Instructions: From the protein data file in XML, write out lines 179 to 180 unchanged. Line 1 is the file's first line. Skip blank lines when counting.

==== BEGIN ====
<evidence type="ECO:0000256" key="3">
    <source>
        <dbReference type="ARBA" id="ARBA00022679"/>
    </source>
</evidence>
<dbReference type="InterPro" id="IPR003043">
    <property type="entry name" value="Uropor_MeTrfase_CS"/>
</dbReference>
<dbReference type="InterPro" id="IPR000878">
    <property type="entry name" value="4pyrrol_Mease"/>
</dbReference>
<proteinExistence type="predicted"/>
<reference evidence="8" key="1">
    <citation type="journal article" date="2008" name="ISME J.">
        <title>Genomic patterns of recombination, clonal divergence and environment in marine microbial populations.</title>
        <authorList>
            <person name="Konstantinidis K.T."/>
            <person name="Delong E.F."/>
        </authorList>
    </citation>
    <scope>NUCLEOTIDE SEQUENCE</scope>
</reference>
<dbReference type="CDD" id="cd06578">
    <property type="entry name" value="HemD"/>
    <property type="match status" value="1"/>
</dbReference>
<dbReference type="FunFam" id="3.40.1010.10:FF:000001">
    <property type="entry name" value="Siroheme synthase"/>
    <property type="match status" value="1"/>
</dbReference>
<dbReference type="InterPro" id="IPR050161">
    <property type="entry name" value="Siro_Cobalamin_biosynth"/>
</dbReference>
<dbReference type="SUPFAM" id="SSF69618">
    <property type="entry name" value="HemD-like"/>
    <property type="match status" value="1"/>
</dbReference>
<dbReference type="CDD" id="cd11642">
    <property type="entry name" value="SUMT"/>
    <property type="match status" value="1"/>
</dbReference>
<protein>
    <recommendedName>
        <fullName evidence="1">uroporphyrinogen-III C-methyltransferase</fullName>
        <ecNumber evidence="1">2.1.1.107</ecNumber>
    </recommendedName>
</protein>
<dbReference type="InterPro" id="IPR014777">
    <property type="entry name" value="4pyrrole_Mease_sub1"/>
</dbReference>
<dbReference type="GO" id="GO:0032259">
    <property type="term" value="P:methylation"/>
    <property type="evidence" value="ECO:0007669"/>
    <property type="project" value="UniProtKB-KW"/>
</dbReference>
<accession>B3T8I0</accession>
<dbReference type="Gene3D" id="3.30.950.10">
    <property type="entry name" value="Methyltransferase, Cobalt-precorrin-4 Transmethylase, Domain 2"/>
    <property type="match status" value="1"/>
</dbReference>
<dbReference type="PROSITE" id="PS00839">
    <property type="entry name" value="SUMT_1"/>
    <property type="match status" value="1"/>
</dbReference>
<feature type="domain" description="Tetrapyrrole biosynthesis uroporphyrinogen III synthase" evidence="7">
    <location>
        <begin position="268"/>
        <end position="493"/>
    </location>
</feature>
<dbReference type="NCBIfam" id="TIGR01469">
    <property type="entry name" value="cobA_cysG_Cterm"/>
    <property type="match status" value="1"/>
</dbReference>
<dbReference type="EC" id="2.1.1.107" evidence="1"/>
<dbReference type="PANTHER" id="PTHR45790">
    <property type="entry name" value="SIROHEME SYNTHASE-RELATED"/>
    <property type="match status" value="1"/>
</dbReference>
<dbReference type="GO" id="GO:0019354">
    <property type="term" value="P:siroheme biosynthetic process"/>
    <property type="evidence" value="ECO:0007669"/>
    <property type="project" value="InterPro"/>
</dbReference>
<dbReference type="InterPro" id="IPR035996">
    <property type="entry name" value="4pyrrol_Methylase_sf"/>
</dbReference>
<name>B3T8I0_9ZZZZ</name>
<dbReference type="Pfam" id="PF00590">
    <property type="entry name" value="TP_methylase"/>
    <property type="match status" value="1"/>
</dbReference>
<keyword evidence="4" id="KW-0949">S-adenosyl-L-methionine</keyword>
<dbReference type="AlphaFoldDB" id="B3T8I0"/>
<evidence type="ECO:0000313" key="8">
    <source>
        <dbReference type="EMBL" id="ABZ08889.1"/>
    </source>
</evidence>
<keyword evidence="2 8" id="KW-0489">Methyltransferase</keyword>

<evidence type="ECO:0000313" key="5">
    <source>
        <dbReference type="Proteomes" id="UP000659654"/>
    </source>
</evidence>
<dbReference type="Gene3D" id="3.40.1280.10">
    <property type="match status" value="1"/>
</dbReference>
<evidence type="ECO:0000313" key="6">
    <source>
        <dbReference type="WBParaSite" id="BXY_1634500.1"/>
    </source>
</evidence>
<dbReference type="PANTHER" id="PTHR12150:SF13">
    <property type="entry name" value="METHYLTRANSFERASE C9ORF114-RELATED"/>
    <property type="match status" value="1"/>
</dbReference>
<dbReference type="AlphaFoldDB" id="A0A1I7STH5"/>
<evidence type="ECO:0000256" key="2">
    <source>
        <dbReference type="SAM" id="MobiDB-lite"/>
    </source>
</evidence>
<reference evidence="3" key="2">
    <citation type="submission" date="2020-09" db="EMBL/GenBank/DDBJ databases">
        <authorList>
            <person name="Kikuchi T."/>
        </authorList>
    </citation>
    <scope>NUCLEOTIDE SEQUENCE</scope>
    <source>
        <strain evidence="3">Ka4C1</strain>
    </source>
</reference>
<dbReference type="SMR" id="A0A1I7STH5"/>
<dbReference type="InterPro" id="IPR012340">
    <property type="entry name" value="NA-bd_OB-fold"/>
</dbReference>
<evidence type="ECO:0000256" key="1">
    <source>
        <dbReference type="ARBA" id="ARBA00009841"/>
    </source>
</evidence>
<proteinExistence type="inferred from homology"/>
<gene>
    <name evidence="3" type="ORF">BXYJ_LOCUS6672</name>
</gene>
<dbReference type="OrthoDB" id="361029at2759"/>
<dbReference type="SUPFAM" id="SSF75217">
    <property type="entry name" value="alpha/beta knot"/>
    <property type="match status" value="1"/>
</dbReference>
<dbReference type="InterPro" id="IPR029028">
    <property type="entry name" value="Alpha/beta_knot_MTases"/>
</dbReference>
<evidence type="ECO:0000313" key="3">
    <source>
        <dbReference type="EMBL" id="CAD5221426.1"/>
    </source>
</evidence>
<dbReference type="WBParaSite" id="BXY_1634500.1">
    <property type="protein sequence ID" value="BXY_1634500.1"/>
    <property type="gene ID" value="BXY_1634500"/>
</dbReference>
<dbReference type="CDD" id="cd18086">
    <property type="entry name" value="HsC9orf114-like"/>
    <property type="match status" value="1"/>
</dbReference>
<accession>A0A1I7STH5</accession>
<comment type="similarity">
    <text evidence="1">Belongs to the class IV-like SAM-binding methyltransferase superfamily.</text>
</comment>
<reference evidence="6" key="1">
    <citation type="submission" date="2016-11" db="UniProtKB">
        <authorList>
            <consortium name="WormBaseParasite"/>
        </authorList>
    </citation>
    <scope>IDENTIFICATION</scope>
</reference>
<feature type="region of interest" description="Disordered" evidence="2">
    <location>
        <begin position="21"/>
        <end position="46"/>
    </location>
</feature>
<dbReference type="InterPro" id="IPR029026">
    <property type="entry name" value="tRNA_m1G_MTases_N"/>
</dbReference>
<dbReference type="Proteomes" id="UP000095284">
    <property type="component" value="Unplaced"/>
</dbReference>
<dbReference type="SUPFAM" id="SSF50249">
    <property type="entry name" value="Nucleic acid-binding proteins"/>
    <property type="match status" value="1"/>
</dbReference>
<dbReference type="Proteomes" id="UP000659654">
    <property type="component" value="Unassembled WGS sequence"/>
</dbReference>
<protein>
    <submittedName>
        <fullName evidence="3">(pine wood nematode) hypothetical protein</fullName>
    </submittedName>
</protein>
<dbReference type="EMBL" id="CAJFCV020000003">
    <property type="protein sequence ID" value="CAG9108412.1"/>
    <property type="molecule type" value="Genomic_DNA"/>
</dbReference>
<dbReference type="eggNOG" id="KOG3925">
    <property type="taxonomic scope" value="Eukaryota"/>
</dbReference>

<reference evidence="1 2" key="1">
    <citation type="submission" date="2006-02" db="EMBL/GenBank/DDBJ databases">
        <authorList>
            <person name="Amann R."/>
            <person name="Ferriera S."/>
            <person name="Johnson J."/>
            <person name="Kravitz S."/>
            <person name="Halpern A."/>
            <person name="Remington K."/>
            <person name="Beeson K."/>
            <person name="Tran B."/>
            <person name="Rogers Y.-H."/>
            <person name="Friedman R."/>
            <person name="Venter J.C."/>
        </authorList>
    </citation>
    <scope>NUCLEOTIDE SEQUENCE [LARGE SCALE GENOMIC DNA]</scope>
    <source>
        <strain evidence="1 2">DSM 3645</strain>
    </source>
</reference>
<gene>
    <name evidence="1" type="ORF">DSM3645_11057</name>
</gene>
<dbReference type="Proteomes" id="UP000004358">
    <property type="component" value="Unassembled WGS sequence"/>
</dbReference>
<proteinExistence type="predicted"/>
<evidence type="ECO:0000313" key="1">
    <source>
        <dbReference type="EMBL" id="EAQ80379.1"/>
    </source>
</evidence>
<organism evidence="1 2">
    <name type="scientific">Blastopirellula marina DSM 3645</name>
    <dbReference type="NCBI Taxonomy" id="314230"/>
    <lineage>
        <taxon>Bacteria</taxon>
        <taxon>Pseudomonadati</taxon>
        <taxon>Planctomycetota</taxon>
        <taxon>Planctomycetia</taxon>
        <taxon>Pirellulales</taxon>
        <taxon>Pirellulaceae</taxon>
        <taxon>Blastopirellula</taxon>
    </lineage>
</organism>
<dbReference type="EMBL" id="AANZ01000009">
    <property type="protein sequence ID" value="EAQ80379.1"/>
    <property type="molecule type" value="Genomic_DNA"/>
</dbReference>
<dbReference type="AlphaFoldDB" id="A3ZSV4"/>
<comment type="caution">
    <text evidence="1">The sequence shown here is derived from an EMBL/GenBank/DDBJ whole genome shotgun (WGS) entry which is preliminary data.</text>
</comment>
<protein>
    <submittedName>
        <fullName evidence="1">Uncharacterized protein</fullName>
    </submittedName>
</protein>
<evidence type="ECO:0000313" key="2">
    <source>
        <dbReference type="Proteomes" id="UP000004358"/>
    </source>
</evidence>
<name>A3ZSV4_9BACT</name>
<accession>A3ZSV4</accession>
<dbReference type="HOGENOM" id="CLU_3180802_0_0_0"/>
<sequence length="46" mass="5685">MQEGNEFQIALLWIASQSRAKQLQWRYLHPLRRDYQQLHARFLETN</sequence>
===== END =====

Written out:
    <scope>IDENTIFICATION</scope>
</reference>